Figuring out the rules of love
March 09, 2020
Forty rules of love book review Ranjani Rao mystical

The Forty Rules Of Love

By Elif Shafak

Let us choose one another as companions!

Letus sit at each other’s feet!

Inwardly we have many harmonies – think not

That we are only what we see

                            An Eggshell Named Life

In an open-air hall in Konya in the thirteenth century, sema, the dance of the whirling dervishes is performed for the first time. To the sounds of the ney and the rebab, the dervishes spin, first slowly and then faster, their wide skirts opening up like lotus flowers. They point one hand up towards the sky and the other down to the earth, pledging to distribute every speck of love received from God to the people. 

Elif Shafak’s description of the spell this never-before-seen dance casts on the believers and skeptics in the audience transported me to the amphitheatre in Cappadocia where I had watched the same dance eight centuries later, mesmerized and moved by the peace that flowed from the confluence of perfect harmony between humans and nature, tangled in the sweet web of unconditional love.

Magic never gets old. Neither do love stories.

Not just one love story

The Forty Rules of Love is a love story. Make that two love stories. Juxtaposing a contemporary man-woman love story against the backdrop of an ancient tale of the bond between Rumi, the poet, and his Sufi master, Shams of Tabriz. 

Elif Shafak’s book is a fascinating and easy read, despite the oscillation between two stories separated by centuries and told through the voices of many narrators.

We first hear from Ella, the suburban housewife, and Aziz the elusive writer of a manuscript titled ‘Sweet Blasphemy’ that comes into Ella’s life as she contemplates turning forty within the predictable precincts of her comfortable life.

The prologue gives a hint of what expect –  

“If a stone hits a river, the river will treat it as yet another commotion in its already tumultuous course. Nothing unusual. Nothing unmanageable. If a stone hits a lake, however, the lake will never be the same again.”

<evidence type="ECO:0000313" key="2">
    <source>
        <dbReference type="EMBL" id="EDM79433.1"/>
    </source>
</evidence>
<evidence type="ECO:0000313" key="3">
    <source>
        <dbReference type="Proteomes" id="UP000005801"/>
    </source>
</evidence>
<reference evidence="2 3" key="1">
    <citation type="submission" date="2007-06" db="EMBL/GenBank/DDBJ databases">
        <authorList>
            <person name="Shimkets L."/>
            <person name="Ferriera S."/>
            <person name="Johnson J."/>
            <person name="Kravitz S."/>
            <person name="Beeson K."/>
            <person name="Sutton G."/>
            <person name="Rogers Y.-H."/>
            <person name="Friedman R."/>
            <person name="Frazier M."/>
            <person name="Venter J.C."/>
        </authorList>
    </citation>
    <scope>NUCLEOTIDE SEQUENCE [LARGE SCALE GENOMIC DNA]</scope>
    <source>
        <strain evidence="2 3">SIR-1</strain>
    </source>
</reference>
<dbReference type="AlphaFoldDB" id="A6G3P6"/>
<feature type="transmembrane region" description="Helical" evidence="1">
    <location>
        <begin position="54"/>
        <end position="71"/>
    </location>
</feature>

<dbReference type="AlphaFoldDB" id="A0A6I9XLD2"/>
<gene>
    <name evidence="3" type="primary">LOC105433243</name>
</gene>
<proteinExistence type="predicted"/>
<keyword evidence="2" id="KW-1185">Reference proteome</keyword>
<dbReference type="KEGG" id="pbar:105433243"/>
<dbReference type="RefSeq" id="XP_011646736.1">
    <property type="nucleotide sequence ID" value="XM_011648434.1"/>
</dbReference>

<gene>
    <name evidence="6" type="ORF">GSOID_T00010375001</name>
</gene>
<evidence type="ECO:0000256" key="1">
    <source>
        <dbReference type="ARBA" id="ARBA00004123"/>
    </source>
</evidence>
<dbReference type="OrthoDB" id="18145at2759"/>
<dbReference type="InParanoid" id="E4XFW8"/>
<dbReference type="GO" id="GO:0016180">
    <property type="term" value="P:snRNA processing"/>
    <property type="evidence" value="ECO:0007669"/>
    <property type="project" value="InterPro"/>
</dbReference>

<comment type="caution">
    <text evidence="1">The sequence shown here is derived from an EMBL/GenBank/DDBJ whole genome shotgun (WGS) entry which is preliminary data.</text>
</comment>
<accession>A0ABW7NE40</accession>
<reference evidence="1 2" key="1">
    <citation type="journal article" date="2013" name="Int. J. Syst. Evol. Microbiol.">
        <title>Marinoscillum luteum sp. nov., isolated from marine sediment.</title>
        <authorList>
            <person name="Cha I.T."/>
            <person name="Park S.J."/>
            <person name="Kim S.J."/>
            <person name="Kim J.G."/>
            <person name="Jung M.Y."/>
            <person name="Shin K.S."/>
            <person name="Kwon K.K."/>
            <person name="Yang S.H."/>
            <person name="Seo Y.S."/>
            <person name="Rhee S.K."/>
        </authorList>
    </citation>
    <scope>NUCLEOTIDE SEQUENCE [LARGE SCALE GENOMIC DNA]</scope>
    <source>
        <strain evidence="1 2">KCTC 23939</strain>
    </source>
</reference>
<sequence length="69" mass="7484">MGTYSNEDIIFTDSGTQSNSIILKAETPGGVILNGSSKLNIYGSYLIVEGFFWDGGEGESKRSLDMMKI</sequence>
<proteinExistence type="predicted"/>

The book is divided into five parts, earth, water, wind, fire and the void, the elements that constitute the universe. Each chapter begins with the letter “B”, beginning in the summer of 2008 in America and moving back and forth between mid-thirteenth century Turkey and twenty-first century America.

The contemporary track that unfolds through the correspondence between Ella and Aziz is slow. The more urgent and expansive part of the book is the unfurling of the ancient story through a dozen voices including the primary players, Shams and Rumi but also a host of others including Rumi’s family, and a cast of disparate but interesting characters like Suleiman the Drunk, Desert Rose the Harlot and Hasan the Beggar.   

The forty rules aka The Basic Principles of the Itinerant Mystics of Islam, believed to be universal, dependable, and as invariable as the laws of nature, are scattered like gems, hidden in common conversations between Shams, Rumi, and the people who cross their path.

Through their unusual and unlikely association, respected scholar Rumi unlearns and relearns the ways of Sufism through Shams, who defies description. Rumi’s wife, children, and followers are amazed at the reverence that Rumi displays to Shams, finding Rumi’s transformation completely unfathomable.

For all its parables and philosophical leanings, the book is not preachy. Each short chapter moves the story forward in simple words in the unique voice of each character. The narrative flows smoothly, holding the reader in rapt attention.